Fall 2018 Featured Courses
HIST 3220: U.S. Women’s Political History, 1880-Present
In what ways did America’s founding political ideas and institutions allow for participation of women? What political goals have women activists sought, and in what ways have they affected political outcomes? How have class and race affected women’s political identities? How is women’s political activism best understood in relationship to the conventional political spectrum (left vs. right)? What is the relationship of women’s politics to feminism, and is “women’s politics” a useful concept?
Back for the first time since 2010—and appearing for the first time ever in the Kinder Institute’s Minor and Certificate curriculum—MU Professor of History Catherine Rymph’s “U.S. Women’s Political History” course asks students to reckon with questions that can help us both mark the progress toward political equality that has been made in the past century and measure out the many steps that still need to be taken in order to fully realize that ideal.
The narrative that the course will map is far from linear, though. Students will explore post-suffrage fissures that began to form around debates concerning the ERA; they will chart the complex constellations of political participation that drew together activists of different backgrounds and affiliations in pursuit of common goals; and they will trace the broadened scope of and the partisan divisions that emerged within the movement for equal rights as it was being re-conceptualized by second-wave feminists.
Moreover, through a semester-long focus on tracking and reporting on the campaigns of women running for office during the 2018 mid-term elections, students will have a rare, real-time opportunity to consider how the historical issues examined in the course both apply to and are evolving within and in response to the contemporary political landscape.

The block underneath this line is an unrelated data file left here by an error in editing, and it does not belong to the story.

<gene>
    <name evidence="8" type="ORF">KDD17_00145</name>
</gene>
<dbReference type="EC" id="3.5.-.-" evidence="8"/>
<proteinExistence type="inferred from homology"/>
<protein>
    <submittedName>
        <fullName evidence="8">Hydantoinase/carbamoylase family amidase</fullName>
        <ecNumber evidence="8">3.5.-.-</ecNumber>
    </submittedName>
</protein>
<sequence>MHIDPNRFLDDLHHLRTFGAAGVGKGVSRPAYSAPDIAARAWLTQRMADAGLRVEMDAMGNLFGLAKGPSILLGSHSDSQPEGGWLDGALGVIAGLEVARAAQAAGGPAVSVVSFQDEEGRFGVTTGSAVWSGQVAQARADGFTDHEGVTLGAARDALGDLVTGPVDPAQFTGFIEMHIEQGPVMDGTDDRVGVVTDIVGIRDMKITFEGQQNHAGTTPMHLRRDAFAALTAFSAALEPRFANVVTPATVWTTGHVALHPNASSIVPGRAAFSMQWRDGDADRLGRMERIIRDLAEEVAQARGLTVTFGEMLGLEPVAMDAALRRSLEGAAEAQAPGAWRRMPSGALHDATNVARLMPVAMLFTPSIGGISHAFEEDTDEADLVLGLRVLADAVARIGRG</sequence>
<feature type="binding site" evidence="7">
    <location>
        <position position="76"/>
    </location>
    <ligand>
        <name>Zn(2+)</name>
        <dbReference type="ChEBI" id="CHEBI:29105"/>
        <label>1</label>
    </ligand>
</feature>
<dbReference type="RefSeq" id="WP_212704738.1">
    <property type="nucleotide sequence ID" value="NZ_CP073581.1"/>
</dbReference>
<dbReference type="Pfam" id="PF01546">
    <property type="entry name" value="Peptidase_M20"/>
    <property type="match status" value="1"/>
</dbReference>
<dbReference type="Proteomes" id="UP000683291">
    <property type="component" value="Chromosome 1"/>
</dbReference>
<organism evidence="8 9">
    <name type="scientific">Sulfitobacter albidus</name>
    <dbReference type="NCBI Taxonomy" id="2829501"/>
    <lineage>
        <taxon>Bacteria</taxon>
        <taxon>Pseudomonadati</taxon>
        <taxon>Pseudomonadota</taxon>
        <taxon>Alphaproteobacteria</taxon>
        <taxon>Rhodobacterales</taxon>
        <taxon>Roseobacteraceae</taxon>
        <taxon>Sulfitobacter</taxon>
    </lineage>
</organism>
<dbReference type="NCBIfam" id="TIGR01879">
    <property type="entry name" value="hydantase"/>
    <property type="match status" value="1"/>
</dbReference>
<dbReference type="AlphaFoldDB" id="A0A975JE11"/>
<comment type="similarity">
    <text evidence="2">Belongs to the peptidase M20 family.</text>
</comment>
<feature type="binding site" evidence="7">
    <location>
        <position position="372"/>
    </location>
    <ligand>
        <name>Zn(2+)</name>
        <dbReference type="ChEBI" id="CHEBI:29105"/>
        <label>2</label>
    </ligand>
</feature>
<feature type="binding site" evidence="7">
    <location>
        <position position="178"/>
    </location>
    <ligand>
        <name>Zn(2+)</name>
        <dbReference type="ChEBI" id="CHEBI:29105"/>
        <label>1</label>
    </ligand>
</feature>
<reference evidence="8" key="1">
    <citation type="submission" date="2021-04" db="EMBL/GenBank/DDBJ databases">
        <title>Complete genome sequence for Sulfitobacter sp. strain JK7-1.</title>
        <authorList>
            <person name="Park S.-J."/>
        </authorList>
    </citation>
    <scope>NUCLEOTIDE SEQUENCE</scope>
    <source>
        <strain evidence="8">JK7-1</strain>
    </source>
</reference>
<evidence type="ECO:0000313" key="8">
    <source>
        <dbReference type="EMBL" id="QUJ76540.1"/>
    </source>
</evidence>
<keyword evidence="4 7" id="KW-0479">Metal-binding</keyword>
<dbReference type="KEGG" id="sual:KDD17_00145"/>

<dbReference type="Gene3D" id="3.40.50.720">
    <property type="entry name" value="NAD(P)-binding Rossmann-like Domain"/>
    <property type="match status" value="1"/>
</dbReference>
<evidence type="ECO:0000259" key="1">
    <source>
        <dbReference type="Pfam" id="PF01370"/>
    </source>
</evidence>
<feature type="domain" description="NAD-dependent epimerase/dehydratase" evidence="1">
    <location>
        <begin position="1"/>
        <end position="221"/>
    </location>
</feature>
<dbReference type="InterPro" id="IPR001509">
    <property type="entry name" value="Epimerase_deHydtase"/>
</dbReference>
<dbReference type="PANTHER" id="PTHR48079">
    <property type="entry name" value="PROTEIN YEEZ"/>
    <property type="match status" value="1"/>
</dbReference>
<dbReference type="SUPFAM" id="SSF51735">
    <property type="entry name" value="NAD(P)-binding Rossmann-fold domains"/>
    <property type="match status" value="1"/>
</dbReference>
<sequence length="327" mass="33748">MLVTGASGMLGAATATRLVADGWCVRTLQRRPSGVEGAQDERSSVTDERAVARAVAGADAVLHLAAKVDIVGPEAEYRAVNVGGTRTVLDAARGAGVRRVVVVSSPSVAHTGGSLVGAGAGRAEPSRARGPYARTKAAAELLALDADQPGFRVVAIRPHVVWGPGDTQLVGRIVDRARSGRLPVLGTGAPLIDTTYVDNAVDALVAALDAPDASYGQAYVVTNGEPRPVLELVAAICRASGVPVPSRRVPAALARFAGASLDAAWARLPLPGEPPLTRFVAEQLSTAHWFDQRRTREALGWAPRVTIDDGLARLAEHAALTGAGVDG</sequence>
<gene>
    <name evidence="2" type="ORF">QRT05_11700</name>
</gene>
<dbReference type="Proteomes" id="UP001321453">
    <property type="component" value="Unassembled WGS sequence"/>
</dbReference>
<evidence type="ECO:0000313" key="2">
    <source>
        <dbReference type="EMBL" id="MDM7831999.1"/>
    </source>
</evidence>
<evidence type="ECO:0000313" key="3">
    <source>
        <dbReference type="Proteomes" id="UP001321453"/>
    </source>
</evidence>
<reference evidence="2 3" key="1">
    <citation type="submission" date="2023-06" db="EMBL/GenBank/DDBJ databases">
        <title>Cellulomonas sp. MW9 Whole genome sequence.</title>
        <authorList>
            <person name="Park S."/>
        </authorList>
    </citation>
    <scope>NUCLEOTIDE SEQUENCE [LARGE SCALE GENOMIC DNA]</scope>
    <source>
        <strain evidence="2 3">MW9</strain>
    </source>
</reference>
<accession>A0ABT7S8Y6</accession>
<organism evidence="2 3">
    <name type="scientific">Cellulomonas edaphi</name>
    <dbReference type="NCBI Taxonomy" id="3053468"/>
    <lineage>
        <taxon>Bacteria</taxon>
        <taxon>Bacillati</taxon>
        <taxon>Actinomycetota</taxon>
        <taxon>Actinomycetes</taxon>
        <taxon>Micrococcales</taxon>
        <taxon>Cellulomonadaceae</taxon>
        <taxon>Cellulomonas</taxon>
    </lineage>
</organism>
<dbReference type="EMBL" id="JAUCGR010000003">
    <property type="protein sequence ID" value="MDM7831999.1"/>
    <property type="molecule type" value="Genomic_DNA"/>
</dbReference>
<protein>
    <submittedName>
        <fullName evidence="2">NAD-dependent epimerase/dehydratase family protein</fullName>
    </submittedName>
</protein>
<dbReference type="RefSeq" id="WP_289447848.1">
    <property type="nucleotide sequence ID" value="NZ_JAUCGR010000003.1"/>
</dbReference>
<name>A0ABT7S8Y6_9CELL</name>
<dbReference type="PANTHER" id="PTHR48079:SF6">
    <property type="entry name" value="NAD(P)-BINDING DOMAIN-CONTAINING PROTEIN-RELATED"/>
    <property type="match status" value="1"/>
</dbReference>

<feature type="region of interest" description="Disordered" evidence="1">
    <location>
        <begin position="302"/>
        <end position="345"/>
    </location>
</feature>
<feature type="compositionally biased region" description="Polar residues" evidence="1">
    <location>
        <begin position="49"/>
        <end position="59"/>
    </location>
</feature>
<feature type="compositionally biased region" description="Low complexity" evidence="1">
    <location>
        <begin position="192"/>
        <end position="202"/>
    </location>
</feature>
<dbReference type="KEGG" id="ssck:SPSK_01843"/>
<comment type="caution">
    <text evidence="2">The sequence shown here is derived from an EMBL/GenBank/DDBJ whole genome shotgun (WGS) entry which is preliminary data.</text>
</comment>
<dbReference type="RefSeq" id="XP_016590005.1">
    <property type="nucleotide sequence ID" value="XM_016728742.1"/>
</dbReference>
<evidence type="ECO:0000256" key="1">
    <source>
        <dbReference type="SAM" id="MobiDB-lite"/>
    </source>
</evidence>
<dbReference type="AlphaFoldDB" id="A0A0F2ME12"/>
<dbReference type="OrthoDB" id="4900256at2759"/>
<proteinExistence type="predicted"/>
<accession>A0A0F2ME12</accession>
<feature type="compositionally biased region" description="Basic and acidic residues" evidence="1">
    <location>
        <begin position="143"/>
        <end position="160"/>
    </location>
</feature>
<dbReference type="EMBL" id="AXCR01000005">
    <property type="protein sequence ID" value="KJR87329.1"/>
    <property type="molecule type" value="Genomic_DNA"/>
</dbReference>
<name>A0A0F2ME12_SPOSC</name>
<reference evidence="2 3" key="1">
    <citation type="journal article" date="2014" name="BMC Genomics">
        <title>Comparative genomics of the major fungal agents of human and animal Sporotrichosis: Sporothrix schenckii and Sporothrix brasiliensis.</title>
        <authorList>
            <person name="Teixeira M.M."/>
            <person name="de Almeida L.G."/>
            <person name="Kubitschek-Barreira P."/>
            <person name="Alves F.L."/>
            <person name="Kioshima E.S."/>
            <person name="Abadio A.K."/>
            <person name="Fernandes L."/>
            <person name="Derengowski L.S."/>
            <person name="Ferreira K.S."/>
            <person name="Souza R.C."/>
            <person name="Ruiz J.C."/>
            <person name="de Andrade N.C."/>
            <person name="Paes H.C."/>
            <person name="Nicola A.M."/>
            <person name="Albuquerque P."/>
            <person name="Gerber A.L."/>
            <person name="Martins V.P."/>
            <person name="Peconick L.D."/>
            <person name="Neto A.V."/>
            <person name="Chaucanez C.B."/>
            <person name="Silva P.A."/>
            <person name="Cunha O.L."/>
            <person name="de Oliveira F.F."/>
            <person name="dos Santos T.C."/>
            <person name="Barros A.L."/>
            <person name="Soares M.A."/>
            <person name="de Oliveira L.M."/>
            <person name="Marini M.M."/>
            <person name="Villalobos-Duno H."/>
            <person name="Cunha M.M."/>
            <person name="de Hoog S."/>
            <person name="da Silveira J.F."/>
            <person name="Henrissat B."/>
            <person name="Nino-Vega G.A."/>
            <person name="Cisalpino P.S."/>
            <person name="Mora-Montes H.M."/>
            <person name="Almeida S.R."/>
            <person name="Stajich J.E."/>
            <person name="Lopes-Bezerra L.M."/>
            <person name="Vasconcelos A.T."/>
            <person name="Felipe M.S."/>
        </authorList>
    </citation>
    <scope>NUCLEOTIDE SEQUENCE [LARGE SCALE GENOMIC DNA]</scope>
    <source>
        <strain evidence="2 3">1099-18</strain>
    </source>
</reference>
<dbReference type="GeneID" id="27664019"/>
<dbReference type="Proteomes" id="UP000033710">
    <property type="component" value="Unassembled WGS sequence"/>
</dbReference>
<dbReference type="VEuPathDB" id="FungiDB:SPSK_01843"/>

GN HON 2010: Housing Segregation
As University of Missouri Isabelle Wade and Paul C. Lyda Professor of Law Rigel Oliveri’s Fall 2018 Honors College tutorial will underscore, viewing progress through a legal or legislative vs. a practical lens can often yield two distinct visions. In so many regards, for example, the Fair Housing Act of 1968, which protected buyers and renters from seller and landlord discrimination, was a hallmark Civil Rights victory. On the ground, however, many of the outcomes against which the FHA pushed back still fester. Specifically, despite the progress made in many aspects of race relations in the past 50 years, housing segregation remains one area that seems intractable, with rates of residential racial segregation in most of the U.S. remaining as high or almost as high as they were at the time the FHA was passed.
In Prof. Oliveri’s tutorial, students will spend the fall semester not only digging deeply into the reasons for and consequences of this continuing problem but also tracing the points of connection to other forms and drivers of inequality and change that rise to the surface when studying housing segregation. In taking a wide-angled approach to the issue, students will discuss the intersection of race and class; second-order effects of segregation on policing communities of color, access to education, and the democratic process; affordable housing policy; predatory lending and the foreclosure crisis; and community development, neighborhood revitalization, and gentrification.